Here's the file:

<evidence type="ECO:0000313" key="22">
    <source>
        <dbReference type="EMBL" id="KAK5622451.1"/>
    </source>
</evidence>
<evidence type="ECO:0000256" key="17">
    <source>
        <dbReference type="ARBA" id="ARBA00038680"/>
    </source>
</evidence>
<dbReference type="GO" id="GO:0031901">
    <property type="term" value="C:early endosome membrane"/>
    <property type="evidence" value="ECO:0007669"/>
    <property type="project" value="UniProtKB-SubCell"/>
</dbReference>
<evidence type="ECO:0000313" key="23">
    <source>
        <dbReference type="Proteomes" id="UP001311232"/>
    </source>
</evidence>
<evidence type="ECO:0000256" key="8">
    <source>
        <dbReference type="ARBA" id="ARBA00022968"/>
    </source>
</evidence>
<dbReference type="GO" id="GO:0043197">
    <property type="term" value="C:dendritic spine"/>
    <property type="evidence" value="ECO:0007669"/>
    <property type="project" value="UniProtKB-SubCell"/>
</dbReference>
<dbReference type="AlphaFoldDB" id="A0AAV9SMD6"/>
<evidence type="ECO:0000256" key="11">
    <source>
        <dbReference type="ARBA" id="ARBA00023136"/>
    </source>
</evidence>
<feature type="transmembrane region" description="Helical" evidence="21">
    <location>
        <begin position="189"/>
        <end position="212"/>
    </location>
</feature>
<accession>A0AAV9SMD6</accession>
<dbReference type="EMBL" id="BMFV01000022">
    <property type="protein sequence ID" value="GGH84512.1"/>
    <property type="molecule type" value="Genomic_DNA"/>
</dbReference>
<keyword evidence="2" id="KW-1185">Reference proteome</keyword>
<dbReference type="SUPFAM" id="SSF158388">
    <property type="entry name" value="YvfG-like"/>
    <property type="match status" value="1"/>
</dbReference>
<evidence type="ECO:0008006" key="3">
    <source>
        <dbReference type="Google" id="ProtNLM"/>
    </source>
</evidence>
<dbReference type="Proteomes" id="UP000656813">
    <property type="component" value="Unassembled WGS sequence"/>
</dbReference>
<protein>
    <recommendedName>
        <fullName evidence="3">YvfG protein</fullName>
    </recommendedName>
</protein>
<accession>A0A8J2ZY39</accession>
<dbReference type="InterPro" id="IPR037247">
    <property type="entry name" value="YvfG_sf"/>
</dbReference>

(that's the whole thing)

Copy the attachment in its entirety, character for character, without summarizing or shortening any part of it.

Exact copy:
<evidence type="ECO:0000313" key="22">
    <source>
        <dbReference type="EMBL" id="KAK5622451.1"/>
    </source>
</evidence>
<evidence type="ECO:0000256" key="17">
    <source>
        <dbReference type="ARBA" id="ARBA00038680"/>
    </source>
</evidence>
<dbReference type="GO" id="GO:0031901">
    <property type="term" value="C:early endosome membrane"/>
    <property type="evidence" value="ECO:0007669"/>
    <property type="project" value="UniProtKB-SubCell"/>
</dbReference>
<evidence type="ECO:0000313" key="23">
    <source>
        <dbReference type="Proteomes" id="UP001311232"/>
    </source>
</evidence>
<evidence type="ECO:0000256" key="8">
    <source>
        <dbReference type="ARBA" id="ARBA00022968"/>
    </source>
</evidence>
<dbReference type="GO" id="GO:0043197">
    <property type="term" value="C:dendritic spine"/>
    <property type="evidence" value="ECO:0007669"/>
    <property type="project" value="UniProtKB-SubCell"/>
</dbReference>
<dbReference type="AlphaFoldDB" id="A0AAV9SMD6"/>
<evidence type="ECO:0000256" key="11">
    <source>
        <dbReference type="ARBA" id="ARBA00023136"/>
    </source>
</evidence>
<feature type="transmembrane region" description="Helical" evidence="21">
    <location>
        <begin position="189"/>
        <end position="212"/>
    </location>
</feature>
<accession>A0AAV9SMD6</accession>
<dbReference type="EMBL" id="BMFV01000022">
    <property type="protein sequence ID" value="GGH84512.1"/>
    <property type="molecule type" value="Genomic_DNA"/>
</dbReference>
<keyword evidence="2" id="KW-1185">Reference proteome</keyword>
<dbReference type="SUPFAM" id="SSF158388">
    <property type="entry name" value="YvfG-like"/>
    <property type="match status" value="1"/>
</dbReference>
<evidence type="ECO:0008006" key="3">
    <source>
        <dbReference type="Google" id="ProtNLM"/>
    </source>
</evidence>
<dbReference type="Proteomes" id="UP000656813">
    <property type="component" value="Unassembled WGS sequence"/>
</dbReference>
<protein>
    <recommendedName>
        <fullName evidence="3">YvfG protein</fullName>
    </recommendedName>
</protein>
<accession>A0A8J2ZY39</accession>
<dbReference type="InterPro" id="IPR037247">
    <property type="entry name" value="YvfG_sf"/>
</dbReference>